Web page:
Tom's Food Market is one of the few neighborhood groceries that still exist. It is not open on Sundays, so I have to go into town to a major chain grocery for the newspaper. There are newspaper racks that have the weekday papers for purchase, but the Sunday edition is no longer vended this way because they cost $3.00 now, which makes them subject to theft. I delivered The Dallas Morning News from age 7 til I was 18. When I started the daily paper was 5 cents, and on Sunday it was a quarter. I still enjoy reading the hard copy, but I'm afraid its days are numbered, and we'll soon get all the news from the internet or television.

If it has 8 sides, we stop, even if it is covered with snow!

Don't you just love this great old building? I'm so glad it is still used by our local school district. This is the building that was the High School when I graduated. I pass by it most mornings when I take my short commute route to work, and there are usually young people walking or being dropped off by their parents or school buses. Sadly, few students bike to school these days. I'm thinking that may change in the future.

The future of education in Ennis is bright though. Just to the West of the old high school is this new intermediate school, which will open this fall as a state of the art facility. It is a beautiful addition to our community, and it is named for Jack Lummus, who graduated from Ennis High, played football at Baylor University and for the New York Giants, and was killed in action as an army lieutenant on Iwo Jima during WWII. He was awarded the Congressional Medal of Honor for his bravery and heroism as he led his men in battle.

Could this be a bike lane in front of the new school? It is not, but could it be? Hmm....

Another great old institution and example of a neighborhood store is Amelia Ann Florist. Although ownership has changed a number of times since I was a kid in Ennis, the store has not changed much. My memory of this store is that it was where most people purchased corsages for banquets and mums for homecoming. They always had the greatest holiday decorations, especially at Christmas, and you can see through the plate glass window that the tradition continues with the Easter Bunny in full view!

I am almost at my destination. This is looking East on Ennis Avenue from Clay Street. Not much traffic on a snowy Sunday morning, and the amber turn of the century street lights cast a peaceful glow over this thoroughfare.

Some friends of ours that formerly lived in Dallas purchased this beautiful old frame home a few years a go and restored it to its present lovely state. It is so picturesque in the snow with the white picket fence and the flags hung from the front porch. Ennis has a lot of nice, new homes, but there are some great old ones also. This home may be near 100 years old.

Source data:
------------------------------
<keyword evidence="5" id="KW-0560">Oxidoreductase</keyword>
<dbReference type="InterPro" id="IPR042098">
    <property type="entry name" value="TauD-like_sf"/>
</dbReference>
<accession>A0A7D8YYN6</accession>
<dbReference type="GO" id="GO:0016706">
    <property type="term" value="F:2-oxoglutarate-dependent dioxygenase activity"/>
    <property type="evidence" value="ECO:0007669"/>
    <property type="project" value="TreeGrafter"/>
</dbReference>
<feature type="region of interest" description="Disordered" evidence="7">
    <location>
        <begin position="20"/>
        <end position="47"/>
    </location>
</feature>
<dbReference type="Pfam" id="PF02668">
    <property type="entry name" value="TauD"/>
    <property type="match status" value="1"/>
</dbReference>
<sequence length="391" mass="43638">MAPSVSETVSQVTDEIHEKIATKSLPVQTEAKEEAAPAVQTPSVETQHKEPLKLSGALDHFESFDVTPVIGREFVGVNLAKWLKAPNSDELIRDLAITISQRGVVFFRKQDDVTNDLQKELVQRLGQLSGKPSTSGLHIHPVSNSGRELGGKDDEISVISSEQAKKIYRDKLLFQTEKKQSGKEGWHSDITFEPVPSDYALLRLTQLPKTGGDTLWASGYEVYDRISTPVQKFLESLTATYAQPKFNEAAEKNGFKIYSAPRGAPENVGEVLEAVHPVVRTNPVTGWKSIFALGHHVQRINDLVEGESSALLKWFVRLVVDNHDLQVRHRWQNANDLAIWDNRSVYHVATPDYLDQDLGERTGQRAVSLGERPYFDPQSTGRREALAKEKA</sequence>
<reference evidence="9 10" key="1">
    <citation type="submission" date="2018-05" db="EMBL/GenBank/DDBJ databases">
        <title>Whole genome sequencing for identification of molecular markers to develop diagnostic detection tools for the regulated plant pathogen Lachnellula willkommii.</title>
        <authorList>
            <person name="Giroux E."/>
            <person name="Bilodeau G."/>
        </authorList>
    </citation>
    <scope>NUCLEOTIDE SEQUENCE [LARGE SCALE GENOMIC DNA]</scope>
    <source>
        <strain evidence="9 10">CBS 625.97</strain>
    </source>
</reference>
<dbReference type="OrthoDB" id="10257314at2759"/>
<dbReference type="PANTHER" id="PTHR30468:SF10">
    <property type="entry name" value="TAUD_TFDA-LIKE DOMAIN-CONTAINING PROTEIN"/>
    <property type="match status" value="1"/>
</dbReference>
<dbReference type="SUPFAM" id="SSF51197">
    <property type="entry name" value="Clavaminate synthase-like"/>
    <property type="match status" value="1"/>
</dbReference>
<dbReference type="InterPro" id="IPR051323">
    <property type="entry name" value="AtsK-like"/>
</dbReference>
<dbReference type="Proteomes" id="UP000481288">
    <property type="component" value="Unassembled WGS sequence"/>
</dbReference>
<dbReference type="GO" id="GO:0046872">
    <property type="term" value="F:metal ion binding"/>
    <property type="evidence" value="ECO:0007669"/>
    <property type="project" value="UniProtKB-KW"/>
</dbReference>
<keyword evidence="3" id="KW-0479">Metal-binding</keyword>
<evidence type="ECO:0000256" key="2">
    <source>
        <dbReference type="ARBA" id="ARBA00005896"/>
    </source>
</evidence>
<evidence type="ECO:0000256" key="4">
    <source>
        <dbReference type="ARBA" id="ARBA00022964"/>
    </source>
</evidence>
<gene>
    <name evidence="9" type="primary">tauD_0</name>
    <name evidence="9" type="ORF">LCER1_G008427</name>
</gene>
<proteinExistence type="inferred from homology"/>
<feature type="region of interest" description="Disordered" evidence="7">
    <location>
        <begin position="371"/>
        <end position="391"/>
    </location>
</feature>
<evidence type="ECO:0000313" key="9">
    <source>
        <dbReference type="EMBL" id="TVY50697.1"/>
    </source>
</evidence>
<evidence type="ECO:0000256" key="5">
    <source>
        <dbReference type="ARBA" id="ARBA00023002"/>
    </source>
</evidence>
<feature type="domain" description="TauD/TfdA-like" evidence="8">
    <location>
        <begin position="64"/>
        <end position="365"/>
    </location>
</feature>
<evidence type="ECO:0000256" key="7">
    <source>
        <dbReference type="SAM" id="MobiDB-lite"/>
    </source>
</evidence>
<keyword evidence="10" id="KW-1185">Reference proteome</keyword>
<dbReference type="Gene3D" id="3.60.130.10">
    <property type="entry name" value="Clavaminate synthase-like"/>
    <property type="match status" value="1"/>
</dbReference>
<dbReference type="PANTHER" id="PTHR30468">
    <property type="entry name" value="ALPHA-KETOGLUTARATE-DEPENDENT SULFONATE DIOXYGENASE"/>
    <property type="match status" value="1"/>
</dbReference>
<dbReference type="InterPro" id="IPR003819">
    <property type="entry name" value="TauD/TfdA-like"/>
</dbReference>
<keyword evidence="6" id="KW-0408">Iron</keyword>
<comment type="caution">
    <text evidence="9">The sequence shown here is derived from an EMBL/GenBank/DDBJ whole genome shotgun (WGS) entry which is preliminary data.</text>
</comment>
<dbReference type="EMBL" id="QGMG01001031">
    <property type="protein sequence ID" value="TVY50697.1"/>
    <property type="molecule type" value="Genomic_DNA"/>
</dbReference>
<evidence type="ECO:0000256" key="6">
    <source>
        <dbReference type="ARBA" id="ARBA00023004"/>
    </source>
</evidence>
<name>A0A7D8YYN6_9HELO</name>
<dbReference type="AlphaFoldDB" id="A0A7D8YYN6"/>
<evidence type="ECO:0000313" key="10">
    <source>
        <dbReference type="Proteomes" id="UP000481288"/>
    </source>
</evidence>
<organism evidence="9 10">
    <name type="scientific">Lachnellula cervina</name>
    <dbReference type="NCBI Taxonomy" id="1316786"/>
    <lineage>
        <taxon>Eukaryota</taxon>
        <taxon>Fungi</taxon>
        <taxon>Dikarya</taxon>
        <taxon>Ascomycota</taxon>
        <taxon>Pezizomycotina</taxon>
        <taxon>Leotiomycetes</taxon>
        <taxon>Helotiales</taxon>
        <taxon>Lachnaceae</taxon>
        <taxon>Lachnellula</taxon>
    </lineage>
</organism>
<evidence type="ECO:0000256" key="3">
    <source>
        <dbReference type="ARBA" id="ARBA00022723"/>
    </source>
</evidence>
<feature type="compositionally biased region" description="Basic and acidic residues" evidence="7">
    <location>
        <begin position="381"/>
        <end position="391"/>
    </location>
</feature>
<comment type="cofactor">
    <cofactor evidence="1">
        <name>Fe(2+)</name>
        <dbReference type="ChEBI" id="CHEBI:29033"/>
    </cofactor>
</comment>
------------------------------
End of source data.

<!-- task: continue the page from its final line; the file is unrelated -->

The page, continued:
This last image is looking East on Knox Street, towards the railroad tracks from McKinney Street. We still fly old glory in Pierce Park. I still thrill to see her paint the breeze. Long may she wave!

So Spring has sprung in Ennis, month brings Bluebonnet Trails (they should be gorgeous this year). It's going to look like spring soon, just stay tuned.

"Stopping by the Woods on a Snowy Evening" by Robert Frost:

Whose woods these are I think I know.
His house is in the village though;
He will not see me stopping here
To watch his woods fill up with snow.

My little horse must think it queer
To stop without a farmhouse near
Between the woods and frozen lake
The darkest evening of the year.

He gives his harness bells a shake
To ask if there is some mistake.
The only other sound’s the sweep
Of easy wind and downy flake.

The woods are lovely, dark and deep.
But I have promises to keep,
And miles to go before I sleep,
And miles to go before I sleep.

Friday, March 12, 2010

Read Any Good Books Lately?

You might have the impression that riding a bike is a hobby for me. You might be right. My kids will probably tell you that when I decide to engage in a new hobby, I get very involved in it and try to learn everything I can about it. I did the same thing with golf; I read instruction books, I practiced, and I subscribed to publications such as "Golf" and "Golf Digest". I've done the same thing with a couple of other hobbies, such as shooting and locksmithing. Huh. Some of you learned something new about me!

It has been a really good week commuting to work. The weather has warmed up, and I only rode in the rain a couple of times, and it really was not much rain while I was riding. I increased my commuting distance a little each day, and this morning I rode about 10 miles by riding out Main Street towards Palmer. Rhonda and I ride to Palmer often in the evenings when the weather is warm. I was a little disappointed this morning with how much the road has washed out, but I also acknowledge that it has been a cold and wet winter!

Sorry, I digressed from the topic. Back to the books! The pictures show my library of books about cycling. There are books on bicycle maintenance, bicycle rider conditioning, bicycle tours, bicycle commuting, and personal experiences of other cyclists. I think it is interesting that two of the books call themselves the "complete" books. At least one of them must have been "incomplete". Of course, no cyclist would have a library without at least one book by Lance Armstrong.

I could write a review of each book for you, but I'd rather just let you read what interest you and decide for yourself without my influence, but if you have a question about one, sent me an email and I'll get back to you. I promise! Check your local library for books about cycling, or let me know and I'll be glad to loan you any of mine.

There is also a wealth of knowledge about cycling on the Internet. Maybe in my next post I'll include a list of some of the web pages that I read.

Saturday, March 6, 2010

Come Saturday morning....